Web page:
Intel® and 3D Robotics are now working together to make faster and smarter drones.
So what do I mean by “Intel® and 3D Robotics working together”. Well basically, Intel came out with a new general purpose compute platform called Edison, and 3D robotics is now planning on using it for their next generation autopilot system.
What is Edison?
At the beginning of the year back at CES 2014, Intel announced Edison, their tiny computer inside an SD card. The Intel Edison is basically a really small computer running linux, it has 1GB of ram, a 500Mhz dual core, dual threaded processor, Bluetooth, WiFi and more. Back then, they were showing it being used inside a smart baby-monitoring system, but their demonstration didn’t seem all that interesting.
Since the announcement a few months ago, big changes were made to create the final production version of Edison. One big change is that it’s no longer in the shape of an SD card. It looks more like a CPU with an antenna plug on the top, and a small port on the bottom for connecting to breakout boards.
Intel is now marketing the Edison to the maker movement community as a tiny little computer that can run powerful software like Mathematica, or even the Wolfram language, which basically means that it’s essentially a Raspberry Pi, but about 5 times smaller and a bit faster! The price for Edison will be around $50. You can also get it with all kinds of cool attachments from a site called SparkFun. The only thing that the Edison doesn’t have is a graphics card, which just means that it can’t output video to a computer like the Raspberry Pi can, but that isn’t important if you’re just sticking it on a drone anyway.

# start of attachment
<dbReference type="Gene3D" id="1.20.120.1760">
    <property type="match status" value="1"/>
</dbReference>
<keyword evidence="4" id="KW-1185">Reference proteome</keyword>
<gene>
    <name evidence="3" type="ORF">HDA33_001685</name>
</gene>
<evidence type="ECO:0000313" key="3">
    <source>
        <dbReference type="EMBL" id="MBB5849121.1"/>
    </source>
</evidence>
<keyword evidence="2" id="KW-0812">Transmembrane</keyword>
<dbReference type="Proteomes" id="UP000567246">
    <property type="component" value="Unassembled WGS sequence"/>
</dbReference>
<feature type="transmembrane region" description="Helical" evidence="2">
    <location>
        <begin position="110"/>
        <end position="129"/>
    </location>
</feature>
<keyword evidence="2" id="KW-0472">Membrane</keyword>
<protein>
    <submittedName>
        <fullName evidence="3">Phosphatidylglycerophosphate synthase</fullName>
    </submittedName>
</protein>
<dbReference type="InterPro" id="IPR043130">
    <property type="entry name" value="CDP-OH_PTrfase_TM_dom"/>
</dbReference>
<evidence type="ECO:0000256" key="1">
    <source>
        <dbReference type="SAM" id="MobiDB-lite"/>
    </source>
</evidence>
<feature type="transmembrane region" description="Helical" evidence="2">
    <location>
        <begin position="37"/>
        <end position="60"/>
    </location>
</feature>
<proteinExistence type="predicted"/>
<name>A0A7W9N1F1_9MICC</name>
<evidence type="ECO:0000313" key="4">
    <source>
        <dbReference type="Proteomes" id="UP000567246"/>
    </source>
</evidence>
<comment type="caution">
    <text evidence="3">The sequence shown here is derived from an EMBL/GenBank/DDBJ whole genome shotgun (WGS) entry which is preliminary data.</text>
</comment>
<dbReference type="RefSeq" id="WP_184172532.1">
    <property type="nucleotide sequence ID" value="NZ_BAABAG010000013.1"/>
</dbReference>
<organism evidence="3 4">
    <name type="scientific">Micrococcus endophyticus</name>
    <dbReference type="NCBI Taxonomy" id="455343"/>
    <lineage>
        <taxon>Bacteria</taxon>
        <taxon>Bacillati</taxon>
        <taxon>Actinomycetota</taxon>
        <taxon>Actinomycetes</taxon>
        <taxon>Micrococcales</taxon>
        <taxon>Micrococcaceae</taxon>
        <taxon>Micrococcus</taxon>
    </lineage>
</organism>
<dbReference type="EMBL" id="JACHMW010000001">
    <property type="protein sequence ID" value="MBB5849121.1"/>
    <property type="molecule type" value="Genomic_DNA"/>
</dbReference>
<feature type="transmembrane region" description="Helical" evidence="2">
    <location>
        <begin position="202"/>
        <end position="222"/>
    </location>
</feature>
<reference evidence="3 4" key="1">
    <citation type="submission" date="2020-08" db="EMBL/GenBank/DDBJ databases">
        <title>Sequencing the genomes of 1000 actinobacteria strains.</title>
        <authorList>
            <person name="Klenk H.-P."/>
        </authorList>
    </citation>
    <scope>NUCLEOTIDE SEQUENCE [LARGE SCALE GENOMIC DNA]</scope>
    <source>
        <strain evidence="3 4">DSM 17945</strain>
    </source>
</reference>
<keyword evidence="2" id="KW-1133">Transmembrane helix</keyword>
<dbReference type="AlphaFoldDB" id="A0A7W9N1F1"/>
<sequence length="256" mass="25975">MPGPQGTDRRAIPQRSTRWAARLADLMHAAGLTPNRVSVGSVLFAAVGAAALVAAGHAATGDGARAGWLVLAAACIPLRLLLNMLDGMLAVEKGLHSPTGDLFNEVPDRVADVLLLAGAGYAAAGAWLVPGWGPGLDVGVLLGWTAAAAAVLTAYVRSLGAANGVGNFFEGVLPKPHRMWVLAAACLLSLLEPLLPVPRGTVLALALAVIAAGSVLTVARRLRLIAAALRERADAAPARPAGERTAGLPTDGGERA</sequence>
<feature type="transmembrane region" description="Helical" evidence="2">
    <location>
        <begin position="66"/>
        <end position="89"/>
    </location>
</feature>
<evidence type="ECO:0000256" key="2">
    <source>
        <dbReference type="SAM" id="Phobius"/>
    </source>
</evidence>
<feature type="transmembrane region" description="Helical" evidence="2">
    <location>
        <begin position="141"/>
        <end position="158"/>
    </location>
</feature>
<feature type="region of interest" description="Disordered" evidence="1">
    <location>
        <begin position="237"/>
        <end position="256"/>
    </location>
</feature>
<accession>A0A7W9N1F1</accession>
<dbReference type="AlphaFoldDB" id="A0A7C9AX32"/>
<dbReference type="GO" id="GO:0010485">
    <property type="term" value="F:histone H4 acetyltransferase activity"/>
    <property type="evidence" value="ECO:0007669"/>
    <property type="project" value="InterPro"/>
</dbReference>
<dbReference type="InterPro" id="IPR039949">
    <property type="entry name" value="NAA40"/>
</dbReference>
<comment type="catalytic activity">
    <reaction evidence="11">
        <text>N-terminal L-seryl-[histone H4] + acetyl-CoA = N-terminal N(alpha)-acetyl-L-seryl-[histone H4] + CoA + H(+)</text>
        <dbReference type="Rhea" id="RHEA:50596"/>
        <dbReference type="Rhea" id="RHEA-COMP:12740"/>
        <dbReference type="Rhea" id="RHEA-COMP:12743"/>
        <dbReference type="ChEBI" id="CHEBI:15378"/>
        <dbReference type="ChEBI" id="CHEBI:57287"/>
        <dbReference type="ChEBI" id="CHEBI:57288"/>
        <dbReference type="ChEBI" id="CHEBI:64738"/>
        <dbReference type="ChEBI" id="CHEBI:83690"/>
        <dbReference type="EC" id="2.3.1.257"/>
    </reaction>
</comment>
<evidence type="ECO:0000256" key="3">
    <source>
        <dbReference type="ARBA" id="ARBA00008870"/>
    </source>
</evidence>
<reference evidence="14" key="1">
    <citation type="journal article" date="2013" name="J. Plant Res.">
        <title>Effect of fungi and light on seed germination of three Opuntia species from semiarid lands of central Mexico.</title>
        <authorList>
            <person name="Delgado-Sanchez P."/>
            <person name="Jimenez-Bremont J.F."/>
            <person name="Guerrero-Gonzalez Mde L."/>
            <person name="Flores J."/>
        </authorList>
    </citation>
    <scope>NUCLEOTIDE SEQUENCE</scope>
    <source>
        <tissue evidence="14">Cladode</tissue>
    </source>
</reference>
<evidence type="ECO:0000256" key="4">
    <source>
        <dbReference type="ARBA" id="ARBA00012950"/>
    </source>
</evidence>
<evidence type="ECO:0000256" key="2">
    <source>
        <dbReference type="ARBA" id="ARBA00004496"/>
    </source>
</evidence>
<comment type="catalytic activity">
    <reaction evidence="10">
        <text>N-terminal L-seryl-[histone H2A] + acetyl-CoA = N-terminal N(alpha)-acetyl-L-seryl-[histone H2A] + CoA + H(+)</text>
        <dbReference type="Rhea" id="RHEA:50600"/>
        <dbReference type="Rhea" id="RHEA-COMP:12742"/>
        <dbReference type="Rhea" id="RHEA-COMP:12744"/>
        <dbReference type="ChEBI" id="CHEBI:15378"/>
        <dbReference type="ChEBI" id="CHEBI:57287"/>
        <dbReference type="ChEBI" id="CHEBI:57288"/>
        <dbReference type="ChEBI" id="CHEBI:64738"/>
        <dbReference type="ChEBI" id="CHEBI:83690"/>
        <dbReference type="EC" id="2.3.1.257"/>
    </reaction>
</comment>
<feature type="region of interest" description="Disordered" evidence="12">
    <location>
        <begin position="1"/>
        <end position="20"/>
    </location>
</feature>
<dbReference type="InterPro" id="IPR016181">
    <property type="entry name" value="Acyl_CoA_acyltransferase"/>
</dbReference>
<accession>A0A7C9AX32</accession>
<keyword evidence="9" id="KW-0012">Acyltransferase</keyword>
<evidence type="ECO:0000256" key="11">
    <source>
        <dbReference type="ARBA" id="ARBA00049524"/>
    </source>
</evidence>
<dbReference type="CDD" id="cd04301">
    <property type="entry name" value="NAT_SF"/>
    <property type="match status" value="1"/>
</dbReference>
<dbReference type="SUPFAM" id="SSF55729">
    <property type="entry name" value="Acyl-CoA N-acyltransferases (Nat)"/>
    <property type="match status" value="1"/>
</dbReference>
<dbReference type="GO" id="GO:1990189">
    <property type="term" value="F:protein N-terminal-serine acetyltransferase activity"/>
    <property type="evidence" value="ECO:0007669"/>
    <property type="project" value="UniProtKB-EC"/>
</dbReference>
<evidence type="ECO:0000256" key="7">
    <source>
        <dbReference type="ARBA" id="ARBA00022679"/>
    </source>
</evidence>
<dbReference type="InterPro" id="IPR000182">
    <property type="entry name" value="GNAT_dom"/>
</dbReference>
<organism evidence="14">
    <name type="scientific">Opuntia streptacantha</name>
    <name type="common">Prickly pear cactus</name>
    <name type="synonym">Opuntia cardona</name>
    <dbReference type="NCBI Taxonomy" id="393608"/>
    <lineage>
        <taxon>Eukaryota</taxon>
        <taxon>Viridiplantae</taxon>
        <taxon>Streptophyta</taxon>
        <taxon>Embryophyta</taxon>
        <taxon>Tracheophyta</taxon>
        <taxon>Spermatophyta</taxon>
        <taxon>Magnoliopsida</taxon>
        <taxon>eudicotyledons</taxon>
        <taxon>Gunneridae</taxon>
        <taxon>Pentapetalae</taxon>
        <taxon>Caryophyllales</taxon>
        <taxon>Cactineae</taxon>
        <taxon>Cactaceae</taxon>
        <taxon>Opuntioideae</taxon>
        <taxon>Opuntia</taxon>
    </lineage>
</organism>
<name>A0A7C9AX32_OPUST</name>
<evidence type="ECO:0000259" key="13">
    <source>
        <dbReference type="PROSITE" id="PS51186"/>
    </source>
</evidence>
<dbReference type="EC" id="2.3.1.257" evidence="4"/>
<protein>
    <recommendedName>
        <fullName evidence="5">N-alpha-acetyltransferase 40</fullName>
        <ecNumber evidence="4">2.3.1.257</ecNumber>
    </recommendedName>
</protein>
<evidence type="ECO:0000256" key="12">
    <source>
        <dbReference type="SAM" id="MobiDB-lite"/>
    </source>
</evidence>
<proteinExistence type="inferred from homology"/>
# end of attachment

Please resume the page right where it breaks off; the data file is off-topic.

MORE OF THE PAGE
What is 3D Robotics Doing With Intel?
From what I understand, 3D Robotics has been working with Intel to get the Edison working with 3DR’s existing Pixhawk autopilot system. This is a really cool idea, but from the video they showed, it looked like everything was very rough around the edges. The two systems were working together, but there were wires and external electronics all over the place. Everything that they’re doing right now is very new and in the prototyping stages, so I wouldn’t expect to see any 3D Robotics products powered by Intel any time soon.
In the future, the Edison will probably act as the main brains and communication for some type of flight controller hub that 3D Robotics will design, but that’s just speculation.
Why Do We Need Smarter Flight Controllers
Right now, there are quite a few companies like Amazon and Google who are trying to figure out how to start delivering goods using drones. There are also tons of other uses for small drones. Most of the autonomous applications for drones out there require them to not only follow a path, but be fully aware of their environment. To do this, you can’t just rely on sensors like GPS. We need cameras—Cameras that can see the world just like we humans can—Cameras that can track objects, figure out their environment and avoid potential collisions. We also need to solve navigation problems like the loss of GPS signals, or low visibility. To do this, we need faster, cheaper and smaller computers.
In the grand scheme of things, I think that the Edison is one small drop, in a rather large bucket that’s nowhere near full, but it’s a good start.
The 3D Robotics Video
In this video 3D Robotics talks about how the Edison can track and follow you without the use of a hand held GPS. While that may be the case and it’s really cool, I can’t find any proof, nor do they give any real indication that they’re actually doing this at the moment.